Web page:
113-Million-Year-Old Dinosaur Tracks Revealed in Texas

B.R. Shenoy
“Due to the excessive drought conditions this past summer, the river dried up completely in most locations, allowing more tracks to be uncovered here in the park,” said Stephanie Salinas Garcia, a Texas Parks and Wildlife Department spokesperson, according to Phys.org.

In a fascinating twist of nature, the scorching summer drought has unveiled an extraordinary treasure in Dinosaur Valley State Park, Texas. The park, renowned for its dinosaur tracks, now proudly boasts some of the oldest tracks dating back over 113 million years.

Thanks to the drought, the Paluxy River has dwindled, revealing hidden dinosaur footprints that have long been submerged beneath water and sediment. Among these astonishing finds are tracks believed to be the longest made by a single dinosaur in North America, left by the Acrocanthosaurus.

Another site, known as the Denio site, revealed Sauroposeidon tracks, offering a glimpse into the lives of these ancient giants. This unique opportunity to witness such remarkable relics is due to the low water levels brought about by the drought.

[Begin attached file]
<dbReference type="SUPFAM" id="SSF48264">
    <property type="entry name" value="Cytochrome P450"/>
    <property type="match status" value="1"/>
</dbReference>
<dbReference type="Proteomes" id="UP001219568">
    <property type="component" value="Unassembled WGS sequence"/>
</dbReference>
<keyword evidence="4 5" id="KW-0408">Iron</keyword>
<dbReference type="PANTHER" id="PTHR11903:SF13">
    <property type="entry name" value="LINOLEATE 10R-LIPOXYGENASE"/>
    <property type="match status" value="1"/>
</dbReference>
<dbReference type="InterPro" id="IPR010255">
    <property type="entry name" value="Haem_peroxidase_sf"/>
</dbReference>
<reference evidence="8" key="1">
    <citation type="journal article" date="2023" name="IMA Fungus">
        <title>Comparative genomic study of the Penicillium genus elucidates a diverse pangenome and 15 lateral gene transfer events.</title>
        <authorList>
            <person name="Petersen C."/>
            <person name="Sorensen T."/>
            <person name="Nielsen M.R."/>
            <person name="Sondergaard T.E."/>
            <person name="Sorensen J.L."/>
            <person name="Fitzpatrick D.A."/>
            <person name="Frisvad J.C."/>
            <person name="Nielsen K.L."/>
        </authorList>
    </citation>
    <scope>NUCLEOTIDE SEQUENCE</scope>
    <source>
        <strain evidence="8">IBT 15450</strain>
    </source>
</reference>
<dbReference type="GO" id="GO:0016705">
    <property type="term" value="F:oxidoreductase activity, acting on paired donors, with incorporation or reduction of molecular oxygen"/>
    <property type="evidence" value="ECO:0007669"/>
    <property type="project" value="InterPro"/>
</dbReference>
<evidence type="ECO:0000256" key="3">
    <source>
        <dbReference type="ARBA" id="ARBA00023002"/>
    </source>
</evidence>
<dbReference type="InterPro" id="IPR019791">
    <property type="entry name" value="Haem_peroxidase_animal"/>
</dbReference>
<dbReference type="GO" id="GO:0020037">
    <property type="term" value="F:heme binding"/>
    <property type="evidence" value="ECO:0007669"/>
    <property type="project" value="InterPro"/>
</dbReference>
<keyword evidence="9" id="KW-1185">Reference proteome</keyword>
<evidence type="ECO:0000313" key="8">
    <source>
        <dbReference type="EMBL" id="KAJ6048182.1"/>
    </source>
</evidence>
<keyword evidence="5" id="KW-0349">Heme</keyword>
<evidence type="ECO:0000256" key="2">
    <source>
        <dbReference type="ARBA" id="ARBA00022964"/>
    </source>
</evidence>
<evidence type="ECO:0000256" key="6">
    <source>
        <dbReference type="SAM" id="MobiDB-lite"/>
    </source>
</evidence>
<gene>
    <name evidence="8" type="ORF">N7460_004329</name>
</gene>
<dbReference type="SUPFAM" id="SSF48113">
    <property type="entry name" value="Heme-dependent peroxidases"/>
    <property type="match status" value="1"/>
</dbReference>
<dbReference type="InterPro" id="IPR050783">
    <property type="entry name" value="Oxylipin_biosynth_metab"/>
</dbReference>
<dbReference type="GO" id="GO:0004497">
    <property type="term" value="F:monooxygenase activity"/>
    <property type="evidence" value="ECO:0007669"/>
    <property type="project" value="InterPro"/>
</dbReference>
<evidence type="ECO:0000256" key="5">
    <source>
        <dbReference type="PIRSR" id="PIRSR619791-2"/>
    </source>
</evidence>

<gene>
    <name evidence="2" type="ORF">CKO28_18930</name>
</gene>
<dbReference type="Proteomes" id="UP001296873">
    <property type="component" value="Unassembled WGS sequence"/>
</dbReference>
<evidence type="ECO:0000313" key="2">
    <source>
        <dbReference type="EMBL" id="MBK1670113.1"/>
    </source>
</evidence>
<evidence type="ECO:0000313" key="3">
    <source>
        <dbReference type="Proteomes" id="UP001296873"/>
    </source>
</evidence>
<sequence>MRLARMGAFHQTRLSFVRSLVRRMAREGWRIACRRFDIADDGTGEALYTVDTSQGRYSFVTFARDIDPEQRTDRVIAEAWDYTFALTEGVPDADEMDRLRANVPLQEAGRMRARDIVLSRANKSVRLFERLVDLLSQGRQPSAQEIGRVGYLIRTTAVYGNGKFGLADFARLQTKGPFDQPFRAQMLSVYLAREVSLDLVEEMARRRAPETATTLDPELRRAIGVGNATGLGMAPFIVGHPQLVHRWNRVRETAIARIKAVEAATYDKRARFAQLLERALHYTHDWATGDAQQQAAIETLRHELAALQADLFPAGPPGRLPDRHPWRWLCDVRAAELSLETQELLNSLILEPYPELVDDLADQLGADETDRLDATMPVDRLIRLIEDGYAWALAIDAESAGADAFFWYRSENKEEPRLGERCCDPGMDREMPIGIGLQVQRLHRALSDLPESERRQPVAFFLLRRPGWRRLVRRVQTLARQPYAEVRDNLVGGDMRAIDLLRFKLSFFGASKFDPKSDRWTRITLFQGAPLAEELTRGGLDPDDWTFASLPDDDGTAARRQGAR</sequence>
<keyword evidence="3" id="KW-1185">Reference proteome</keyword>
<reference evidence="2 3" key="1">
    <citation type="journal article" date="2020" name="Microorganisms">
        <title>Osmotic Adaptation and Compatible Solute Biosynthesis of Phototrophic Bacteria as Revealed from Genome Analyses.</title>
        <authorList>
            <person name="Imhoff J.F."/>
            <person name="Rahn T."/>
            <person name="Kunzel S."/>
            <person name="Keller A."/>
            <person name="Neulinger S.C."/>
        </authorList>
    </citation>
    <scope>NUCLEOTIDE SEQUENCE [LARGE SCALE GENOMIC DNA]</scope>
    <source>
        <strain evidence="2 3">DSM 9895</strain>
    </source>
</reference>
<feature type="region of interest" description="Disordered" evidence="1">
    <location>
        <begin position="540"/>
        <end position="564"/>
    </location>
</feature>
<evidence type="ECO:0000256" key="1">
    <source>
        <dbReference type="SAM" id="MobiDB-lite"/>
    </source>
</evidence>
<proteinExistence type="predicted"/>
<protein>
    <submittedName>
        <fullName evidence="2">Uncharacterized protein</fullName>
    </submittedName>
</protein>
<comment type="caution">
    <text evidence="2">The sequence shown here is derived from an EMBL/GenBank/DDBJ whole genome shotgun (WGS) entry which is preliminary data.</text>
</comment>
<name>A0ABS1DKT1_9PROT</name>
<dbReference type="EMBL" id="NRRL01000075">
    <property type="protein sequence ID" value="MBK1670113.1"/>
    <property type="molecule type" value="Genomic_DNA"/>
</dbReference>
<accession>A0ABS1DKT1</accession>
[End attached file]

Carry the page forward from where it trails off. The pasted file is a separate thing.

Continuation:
Per Smithsonian Magazine:

"Two different types of dinosaurs likely made the footprints, according to park officials. One was Acrocanthosaurus, a 15-foot-tall carnivore that weighed approximately 14,000 pounds. As the gargantuan reptile walked around the area on two legs, it left behind the outline of its three-toed feet. The other was Sauroposeidon proteles, which has been the official state dinosaur of Texas since 2009. This long-necked behemoth may have measured up to 100 feet long and weighed closer to 88,000 pounds. It left behind larger, bulbous-shaped tracks that are similar to elephant footprints."

However, as Texas starts to see some rain, these tracks may once again disappear beneath the river's flow. It's a delicate dance between nature and preservation, as the river's silt and sediment play a crucial role in protecting these ancient imprints.

While the tracks will eventually be covered again, the park is dedicated to safeguarding this window into Earth's past for future generations. Visitors are encouraged to explore this prehistoric wonder during the spring and fall when the weather is milder.

Dinosaur Valley State Park offers not only a glimpse into the distant past but also a range of outdoor activities, making it a perfect destination for nature enthusiasts and history buffs alike. So, plan your visit to witness these 113-million-year-old treasures while they're still visible.





Will you be checking out the dinosaur tracks at Dinosaur Valley State Park? Let us know in the comments.

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A seasoned content creator with an M.S. in Toxicology, specializing in unique narratives, heartwarming animal tales, and local news. https://original.newsbreak.com/@b-r-shenoy-1591448

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